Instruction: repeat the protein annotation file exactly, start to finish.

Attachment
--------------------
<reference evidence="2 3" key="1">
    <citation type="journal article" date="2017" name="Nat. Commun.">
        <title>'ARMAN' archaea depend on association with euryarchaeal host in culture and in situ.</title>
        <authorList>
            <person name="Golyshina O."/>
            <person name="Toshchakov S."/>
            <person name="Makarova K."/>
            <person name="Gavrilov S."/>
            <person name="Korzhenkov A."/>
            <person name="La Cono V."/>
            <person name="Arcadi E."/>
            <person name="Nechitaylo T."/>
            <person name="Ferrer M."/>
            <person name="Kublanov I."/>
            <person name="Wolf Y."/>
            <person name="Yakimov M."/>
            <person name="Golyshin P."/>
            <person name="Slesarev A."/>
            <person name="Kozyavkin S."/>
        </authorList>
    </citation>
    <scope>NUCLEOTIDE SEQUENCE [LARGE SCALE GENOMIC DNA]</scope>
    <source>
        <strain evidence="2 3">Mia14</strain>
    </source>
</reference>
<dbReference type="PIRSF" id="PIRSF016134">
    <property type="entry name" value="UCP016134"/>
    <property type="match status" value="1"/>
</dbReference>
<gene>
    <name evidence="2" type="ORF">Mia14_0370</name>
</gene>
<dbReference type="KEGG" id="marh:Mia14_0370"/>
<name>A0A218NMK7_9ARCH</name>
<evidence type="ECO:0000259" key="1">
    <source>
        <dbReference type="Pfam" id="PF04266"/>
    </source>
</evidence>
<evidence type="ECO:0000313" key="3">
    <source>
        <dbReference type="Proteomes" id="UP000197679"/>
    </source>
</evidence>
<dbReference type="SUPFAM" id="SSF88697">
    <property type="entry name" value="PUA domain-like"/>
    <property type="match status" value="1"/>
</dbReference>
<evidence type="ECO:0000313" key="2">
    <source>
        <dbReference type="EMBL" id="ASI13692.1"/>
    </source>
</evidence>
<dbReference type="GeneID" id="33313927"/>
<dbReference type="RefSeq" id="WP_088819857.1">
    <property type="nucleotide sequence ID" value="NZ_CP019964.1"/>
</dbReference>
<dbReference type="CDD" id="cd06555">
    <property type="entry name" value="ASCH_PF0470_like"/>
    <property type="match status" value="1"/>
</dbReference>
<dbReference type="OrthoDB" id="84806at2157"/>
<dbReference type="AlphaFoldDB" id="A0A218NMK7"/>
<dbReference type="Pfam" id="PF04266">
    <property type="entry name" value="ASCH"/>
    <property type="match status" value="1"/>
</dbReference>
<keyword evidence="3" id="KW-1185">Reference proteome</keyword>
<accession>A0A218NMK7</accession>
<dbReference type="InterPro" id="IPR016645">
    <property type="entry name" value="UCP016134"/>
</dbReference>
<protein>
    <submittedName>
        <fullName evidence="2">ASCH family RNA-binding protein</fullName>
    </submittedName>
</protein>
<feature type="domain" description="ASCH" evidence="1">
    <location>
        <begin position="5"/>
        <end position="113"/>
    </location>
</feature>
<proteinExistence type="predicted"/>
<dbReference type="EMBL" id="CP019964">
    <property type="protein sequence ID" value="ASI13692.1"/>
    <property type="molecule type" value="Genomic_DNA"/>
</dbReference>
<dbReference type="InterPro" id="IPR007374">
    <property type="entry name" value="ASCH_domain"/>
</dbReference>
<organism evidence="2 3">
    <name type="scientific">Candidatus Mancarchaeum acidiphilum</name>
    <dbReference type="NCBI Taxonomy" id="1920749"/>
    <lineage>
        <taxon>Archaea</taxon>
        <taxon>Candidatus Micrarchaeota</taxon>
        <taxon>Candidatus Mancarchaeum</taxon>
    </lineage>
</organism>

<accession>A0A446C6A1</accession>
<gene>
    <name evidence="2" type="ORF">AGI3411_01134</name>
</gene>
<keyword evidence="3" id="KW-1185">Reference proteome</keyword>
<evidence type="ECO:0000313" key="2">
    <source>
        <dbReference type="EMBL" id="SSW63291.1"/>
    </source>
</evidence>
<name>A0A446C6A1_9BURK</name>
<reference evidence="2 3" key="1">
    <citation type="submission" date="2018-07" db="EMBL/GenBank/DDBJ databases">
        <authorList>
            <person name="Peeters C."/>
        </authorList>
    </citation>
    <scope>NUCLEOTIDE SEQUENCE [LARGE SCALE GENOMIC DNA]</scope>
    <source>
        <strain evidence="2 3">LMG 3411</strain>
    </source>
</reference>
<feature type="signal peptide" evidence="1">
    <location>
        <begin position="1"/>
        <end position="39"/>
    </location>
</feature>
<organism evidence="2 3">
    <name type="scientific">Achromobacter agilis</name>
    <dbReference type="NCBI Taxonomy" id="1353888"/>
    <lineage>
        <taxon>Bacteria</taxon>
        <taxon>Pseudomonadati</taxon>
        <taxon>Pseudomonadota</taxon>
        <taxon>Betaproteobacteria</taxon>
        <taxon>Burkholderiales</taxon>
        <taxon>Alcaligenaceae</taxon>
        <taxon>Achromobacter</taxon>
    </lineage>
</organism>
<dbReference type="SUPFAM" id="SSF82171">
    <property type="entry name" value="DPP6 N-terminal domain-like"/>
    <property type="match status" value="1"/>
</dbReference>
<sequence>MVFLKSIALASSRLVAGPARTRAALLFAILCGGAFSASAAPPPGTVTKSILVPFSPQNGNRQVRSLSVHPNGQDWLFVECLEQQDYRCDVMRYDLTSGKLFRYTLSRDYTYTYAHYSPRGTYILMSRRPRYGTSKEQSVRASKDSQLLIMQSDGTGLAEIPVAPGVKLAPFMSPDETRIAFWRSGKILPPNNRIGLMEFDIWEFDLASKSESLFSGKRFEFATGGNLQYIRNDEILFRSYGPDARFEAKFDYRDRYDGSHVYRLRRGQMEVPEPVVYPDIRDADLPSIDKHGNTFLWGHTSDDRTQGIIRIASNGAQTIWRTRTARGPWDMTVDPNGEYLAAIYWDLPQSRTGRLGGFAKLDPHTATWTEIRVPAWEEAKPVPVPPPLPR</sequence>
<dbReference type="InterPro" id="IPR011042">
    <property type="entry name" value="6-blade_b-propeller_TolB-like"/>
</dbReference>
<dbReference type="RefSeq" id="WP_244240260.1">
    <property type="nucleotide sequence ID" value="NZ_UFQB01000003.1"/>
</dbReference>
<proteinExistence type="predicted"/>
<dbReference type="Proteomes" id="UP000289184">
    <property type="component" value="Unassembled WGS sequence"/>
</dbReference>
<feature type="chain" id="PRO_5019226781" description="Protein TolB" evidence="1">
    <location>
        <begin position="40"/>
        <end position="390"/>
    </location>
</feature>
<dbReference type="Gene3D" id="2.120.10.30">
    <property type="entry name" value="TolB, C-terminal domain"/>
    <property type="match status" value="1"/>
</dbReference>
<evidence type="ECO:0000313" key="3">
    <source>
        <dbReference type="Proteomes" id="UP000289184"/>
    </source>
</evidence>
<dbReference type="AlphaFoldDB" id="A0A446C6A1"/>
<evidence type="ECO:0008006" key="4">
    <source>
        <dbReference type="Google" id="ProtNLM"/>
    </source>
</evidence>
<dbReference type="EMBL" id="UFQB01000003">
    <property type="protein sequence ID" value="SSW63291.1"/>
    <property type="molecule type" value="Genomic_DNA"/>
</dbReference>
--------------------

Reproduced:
<reference evidence="2 3" key="1">
    <citation type="journal article" date="2017" name="Nat. Commun.">
        <title>'ARMAN' archaea depend on association with euryarchaeal host in culture and in situ.</title>
        <authorList>
            <person name="Golyshina O."/>
            <person name="Toshchakov S."/>
            <person name="Makarova K."/>
            <person name="Gavrilov S."/>
            <person name="Korzhenkov A."/>
            <person name="La Cono V."/>
            <person name="Arcadi E."/>
            <person name="Nechitaylo T."/>
            <person name="Ferrer M."/>
            <person name="Kublanov I."/>
            <person name="Wolf Y."/>
            <person name="Yakimov M."/>
            <person name="Golyshin P."/>
            <person name="Slesarev A."/>
            <person name="Kozyavkin S."/>
        </authorList>
    </citation>
    <scope>NUCLEOTIDE SEQUENCE [LARGE SCALE GENOMIC DNA]</scope>
    <source>
        <strain evidence="2 3">Mia14</strain>
    </source>
</reference>
<dbReference type="PIRSF" id="PIRSF016134">
    <property type="entry name" value="UCP016134"/>
    <property type="match status" value="1"/>
</dbReference>
<gene>
    <name evidence="2" type="ORF">Mia14_0370</name>
</gene>
<dbReference type="KEGG" id="marh:Mia14_0370"/>
<name>A0A218NMK7_9ARCH</name>
<evidence type="ECO:0000259" key="1">
    <source>
        <dbReference type="Pfam" id="PF04266"/>
    </source>
</evidence>
<evidence type="ECO:0000313" key="3">
    <source>
        <dbReference type="Proteomes" id="UP000197679"/>
    </source>
</evidence>
<dbReference type="SUPFAM" id="SSF88697">
    <property type="entry name" value="PUA domain-like"/>
    <property type="match status" value="1"/>
</dbReference>
<evidence type="ECO:0000313" key="2">
    <source>
        <dbReference type="EMBL" id="ASI13692.1"/>
    </source>
</evidence>
<dbReference type="GeneID" id="33313927"/>
<dbReference type="RefSeq" id="WP_088819857.1">
    <property type="nucleotide sequence ID" value="NZ_CP019964.1"/>
</dbReference>
<dbReference type="CDD" id="cd06555">
    <property type="entry name" value="ASCH_PF0470_like"/>
    <property type="match status" value="1"/>
</dbReference>
<dbReference type="OrthoDB" id="84806at2157"/>
<dbReference type="AlphaFoldDB" id="A0A218NMK7"/>
<dbReference type="Pfam" id="PF04266">
    <property type="entry name" value="ASCH"/>
    <property type="match status" value="1"/>
</dbReference>
<keyword evidence="3" id="KW-1185">Reference proteome</keyword>
<accession>A0A218NMK7</accession>
<dbReference type="InterPro" id="IPR016645">
    <property type="entry name" value="UCP016134"/>
</dbReference>
<protein>
    <submittedName>
        <fullName evidence="2">ASCH family RNA-binding protein</fullName>
    </submittedName>
</protein>
<feature type="domain" description="ASCH" evidence="1">
    <location>
        <begin position="5"/>
        <end position="113"/>
    </location>
</feature>
<proteinExistence type="predicted"/>
<dbReference type="EMBL" id="CP019964">
    <property type="protein sequence ID" value="ASI13692.1"/>
    <property type="molecule type" value="Genomic_DNA"/>
</dbReference>
<dbReference type="InterPro" id="IPR007374">
    <property type="entry name" value="ASCH_domain"/>
</dbReference>
<organism evidence="2 3">
    <name type="scientific">Candidatus Mancarchaeum acidiphilum</name>
    <dbReference type="NCBI Taxonomy" id="1920749"/>
    <lineage>
        <taxon>Archaea</taxon>
        <taxon>Candidatus Micrarchaeota</taxon>
        <taxon>Candidatus Mancarchaeum</taxon>
    </lineage>
</organism>

<accession>A0A446C6A1</accession>
<gene>
    <name evidence="2" type="ORF">AGI3411_01134</name>
</gene>
<keyword evidence="3" id="KW-1185">Reference proteome</keyword>
<evidence type="ECO:0000313" key="2">
    <source>
        <dbReference type="EMBL" id="SSW63291.1"/>
    </source>
</evidence>
<name>A0A446C6A1_9BURK</name>
<reference evidence="2 3" key="1">
    <citation type="submission" date="2018-07" db="EMBL/GenBank/DDBJ databases">
        <authorList>
            <person name="Peeters C."/>
        </authorList>
    </citation>
    <scope>NUCLEOTIDE SEQUENCE [LARGE SCALE GENOMIC DNA]</scope>
    <source>
        <strain evidence="2 3">LMG 3411</strain>
    </source>
</reference>
<feature type="signal peptide" evidence="1">
    <location>
        <begin position="1"/>
        <end position="39"/>
    </location>
</feature>
<organism evidence="2 3">
    <name type="scientific">Achromobacter agilis</name>
    <dbReference type="NCBI Taxonomy" id="1353888"/>
    <lineage>
        <taxon>Bacteria</taxon>
        <taxon>Pseudomonadati</taxon>
        <taxon>Pseudomonadota</taxon>
        <taxon>Betaproteobacteria</taxon>
        <taxon>Burkholderiales</taxon>
        <taxon>Alcaligenaceae</taxon>
        <taxon>Achromobacter</taxon>
    </lineage>
</organism>
<dbReference type="SUPFAM" id="SSF82171">
    <property type="entry name" value="DPP6 N-terminal domain-like"/>
    <property type="match status" value="1"/>
</dbReference>
<sequence>MVFLKSIALASSRLVAGPARTRAALLFAILCGGAFSASAAPPPGTVTKSILVPFSPQNGNRQVRSLSVHPNGQDWLFVECLEQQDYRCDVMRYDLTSGKLFRYTLSRDYTYTYAHYSPRGTYILMSRRPRYGTSKEQSVRASKDSQLLIMQSDGTGLAEIPVAPGVKLAPFMSPDETRIAFWRSGKILPPNNRIGLMEFDIWEFDLASKSESLFSGKRFEFATGGNLQYIRNDEILFRSYGPDARFEAKFDYRDRYDGSHVYRLRRGQMEVPEPVVYPDIRDADLPSIDKHGNTFLWGHTSDDRTQGIIRIASNGAQTIWRTRTARGPWDMTVDPNGEYLAAIYWDLPQSRTGRLGGFAKLDPHTATWTEIRVPAWEEAKPVPVPPPLPR</sequence>
<dbReference type="InterPro" id="IPR011042">
    <property type="entry name" value="6-blade_b-propeller_TolB-like"/>
</dbReference>
<dbReference type="RefSeq" id="WP_244240260.1">
    <property type="nucleotide sequence ID" value="NZ_UFQB01000003.1"/>
</dbReference>
<proteinExistence type="predicted"/>
<dbReference type="Proteomes" id="UP000289184">
    <property type="component" value="Unassembled WGS sequence"/>
</dbReference>
<feature type="chain" id="PRO_5019226781" description="Protein TolB" evidence="1">
    <location>
        <begin position="40"/>
        <end position="390"/>
    </location>
</feature>
<dbReference type="Gene3D" id="2.120.10.30">
    <property type="entry name" value="TolB, C-terminal domain"/>
    <property type="match status" value="1"/>
</dbReference>
<evidence type="ECO:0000313" key="3">
    <source>
        <dbReference type="Proteomes" id="UP000289184"/>
    </source>
</evidence>
<dbReference type="AlphaFoldDB" id="A0A446C6A1"/>
<evidence type="ECO:0008006" key="4">
    <source>
        <dbReference type="Google" id="ProtNLM"/>
    </source>
</evidence>
<dbReference type="EMBL" id="UFQB01000003">
    <property type="protein sequence ID" value="SSW63291.1"/>
    <property type="molecule type" value="Genomic_DNA"/>
</dbReference>